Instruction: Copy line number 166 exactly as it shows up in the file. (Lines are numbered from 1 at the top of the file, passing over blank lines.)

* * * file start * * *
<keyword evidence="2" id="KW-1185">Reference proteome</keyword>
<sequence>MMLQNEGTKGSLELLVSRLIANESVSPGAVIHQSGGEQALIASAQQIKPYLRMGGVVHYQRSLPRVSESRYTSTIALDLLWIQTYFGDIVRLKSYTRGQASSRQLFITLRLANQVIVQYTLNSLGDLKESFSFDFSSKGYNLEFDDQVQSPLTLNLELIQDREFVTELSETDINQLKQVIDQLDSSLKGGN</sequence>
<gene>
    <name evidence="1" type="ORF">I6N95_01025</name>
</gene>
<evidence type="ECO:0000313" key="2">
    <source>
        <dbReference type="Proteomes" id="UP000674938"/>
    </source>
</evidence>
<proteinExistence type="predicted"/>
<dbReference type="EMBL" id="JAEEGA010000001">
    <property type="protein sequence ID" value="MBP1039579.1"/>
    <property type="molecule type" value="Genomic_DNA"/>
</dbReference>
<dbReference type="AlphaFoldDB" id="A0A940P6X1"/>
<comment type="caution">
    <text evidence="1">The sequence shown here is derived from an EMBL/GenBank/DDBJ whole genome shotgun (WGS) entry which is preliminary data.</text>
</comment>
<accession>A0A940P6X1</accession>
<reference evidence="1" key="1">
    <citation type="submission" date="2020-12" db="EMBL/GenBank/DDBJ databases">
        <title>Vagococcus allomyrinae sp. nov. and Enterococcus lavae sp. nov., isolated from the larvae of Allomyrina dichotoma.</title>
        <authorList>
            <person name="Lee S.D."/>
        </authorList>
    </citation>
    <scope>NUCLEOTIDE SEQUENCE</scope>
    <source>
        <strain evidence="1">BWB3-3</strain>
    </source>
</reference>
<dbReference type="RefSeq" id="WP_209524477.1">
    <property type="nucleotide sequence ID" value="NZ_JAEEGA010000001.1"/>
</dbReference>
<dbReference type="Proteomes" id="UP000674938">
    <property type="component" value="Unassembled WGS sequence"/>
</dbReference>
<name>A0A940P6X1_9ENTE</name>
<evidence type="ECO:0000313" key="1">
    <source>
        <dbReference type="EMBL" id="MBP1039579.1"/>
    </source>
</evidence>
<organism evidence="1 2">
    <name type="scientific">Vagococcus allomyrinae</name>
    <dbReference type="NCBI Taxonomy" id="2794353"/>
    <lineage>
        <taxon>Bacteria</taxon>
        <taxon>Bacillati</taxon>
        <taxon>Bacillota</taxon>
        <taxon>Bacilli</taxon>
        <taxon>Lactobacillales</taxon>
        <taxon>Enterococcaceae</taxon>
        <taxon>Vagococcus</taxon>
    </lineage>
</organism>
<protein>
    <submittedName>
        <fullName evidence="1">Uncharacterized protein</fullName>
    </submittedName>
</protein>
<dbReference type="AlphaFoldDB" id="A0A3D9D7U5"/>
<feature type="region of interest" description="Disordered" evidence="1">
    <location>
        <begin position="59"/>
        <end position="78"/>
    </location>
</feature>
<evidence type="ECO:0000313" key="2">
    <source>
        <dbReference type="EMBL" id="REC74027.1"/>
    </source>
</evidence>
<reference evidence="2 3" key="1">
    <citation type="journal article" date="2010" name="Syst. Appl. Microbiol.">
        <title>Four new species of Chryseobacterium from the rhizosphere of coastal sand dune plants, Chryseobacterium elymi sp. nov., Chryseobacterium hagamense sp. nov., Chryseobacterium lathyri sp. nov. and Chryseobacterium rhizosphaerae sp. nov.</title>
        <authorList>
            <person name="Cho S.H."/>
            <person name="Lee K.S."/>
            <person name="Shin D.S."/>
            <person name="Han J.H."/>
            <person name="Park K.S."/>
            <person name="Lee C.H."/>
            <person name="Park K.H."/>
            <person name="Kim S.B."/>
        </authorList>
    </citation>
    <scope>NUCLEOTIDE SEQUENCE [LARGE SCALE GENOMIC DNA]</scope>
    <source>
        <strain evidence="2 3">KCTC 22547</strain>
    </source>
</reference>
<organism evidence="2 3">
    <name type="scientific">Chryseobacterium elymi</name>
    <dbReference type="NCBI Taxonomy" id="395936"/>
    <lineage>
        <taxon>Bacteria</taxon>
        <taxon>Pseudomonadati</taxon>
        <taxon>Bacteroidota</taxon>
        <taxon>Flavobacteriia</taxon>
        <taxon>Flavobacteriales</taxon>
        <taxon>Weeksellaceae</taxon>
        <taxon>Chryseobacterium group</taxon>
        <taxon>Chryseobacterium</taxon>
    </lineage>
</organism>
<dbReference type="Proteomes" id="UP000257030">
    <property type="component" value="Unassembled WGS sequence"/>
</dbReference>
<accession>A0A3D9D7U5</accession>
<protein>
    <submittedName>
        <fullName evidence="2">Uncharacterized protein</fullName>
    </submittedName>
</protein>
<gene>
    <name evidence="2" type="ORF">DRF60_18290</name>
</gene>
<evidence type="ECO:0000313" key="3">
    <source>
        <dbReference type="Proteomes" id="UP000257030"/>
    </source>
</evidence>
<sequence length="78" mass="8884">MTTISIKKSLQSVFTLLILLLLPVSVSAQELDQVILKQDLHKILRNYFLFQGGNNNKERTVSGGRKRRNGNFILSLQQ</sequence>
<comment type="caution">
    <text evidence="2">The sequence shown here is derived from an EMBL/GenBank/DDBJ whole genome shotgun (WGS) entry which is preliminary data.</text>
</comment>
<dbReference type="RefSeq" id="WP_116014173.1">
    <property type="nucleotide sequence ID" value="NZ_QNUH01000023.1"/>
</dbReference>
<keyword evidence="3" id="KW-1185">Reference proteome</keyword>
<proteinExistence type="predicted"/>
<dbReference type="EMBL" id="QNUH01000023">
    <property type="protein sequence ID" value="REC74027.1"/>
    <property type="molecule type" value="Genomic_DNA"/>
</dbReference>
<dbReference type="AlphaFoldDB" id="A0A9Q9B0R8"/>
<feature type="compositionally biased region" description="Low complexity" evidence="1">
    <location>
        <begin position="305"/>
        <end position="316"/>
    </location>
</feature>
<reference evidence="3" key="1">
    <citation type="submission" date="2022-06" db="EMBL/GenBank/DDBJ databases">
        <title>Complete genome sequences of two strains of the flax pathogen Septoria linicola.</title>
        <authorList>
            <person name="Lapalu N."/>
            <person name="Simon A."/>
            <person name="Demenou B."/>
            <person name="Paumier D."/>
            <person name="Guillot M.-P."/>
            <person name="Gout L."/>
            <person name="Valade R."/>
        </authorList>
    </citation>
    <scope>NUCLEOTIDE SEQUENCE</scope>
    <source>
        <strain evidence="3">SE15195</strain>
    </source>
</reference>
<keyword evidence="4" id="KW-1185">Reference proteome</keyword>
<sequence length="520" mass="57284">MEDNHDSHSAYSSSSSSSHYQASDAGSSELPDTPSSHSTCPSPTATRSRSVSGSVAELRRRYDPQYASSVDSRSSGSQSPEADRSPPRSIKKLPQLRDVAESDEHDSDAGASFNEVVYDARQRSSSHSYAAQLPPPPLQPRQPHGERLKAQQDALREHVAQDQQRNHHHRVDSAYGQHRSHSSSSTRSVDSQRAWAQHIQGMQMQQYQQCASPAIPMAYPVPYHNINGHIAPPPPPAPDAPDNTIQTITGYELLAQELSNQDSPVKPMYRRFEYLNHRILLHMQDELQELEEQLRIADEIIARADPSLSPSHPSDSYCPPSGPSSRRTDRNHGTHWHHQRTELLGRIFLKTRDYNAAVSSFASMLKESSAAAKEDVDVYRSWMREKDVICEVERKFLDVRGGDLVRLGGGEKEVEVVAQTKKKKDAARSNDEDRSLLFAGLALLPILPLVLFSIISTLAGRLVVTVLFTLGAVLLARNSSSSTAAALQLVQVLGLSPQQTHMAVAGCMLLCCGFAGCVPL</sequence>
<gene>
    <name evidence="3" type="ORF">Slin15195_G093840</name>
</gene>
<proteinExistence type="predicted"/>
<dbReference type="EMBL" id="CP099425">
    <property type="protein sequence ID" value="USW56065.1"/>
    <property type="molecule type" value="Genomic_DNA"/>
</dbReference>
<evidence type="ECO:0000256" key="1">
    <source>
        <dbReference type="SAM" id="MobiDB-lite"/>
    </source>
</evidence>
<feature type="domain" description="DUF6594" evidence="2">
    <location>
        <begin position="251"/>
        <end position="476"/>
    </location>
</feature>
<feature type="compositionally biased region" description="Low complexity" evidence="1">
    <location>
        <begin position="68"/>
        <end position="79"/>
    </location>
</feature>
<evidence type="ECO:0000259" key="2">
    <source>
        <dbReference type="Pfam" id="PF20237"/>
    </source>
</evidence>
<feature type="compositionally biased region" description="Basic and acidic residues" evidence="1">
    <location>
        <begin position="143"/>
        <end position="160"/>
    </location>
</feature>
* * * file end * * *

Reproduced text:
    <name evidence="3" type="ORF">Slin15195_G093840</name>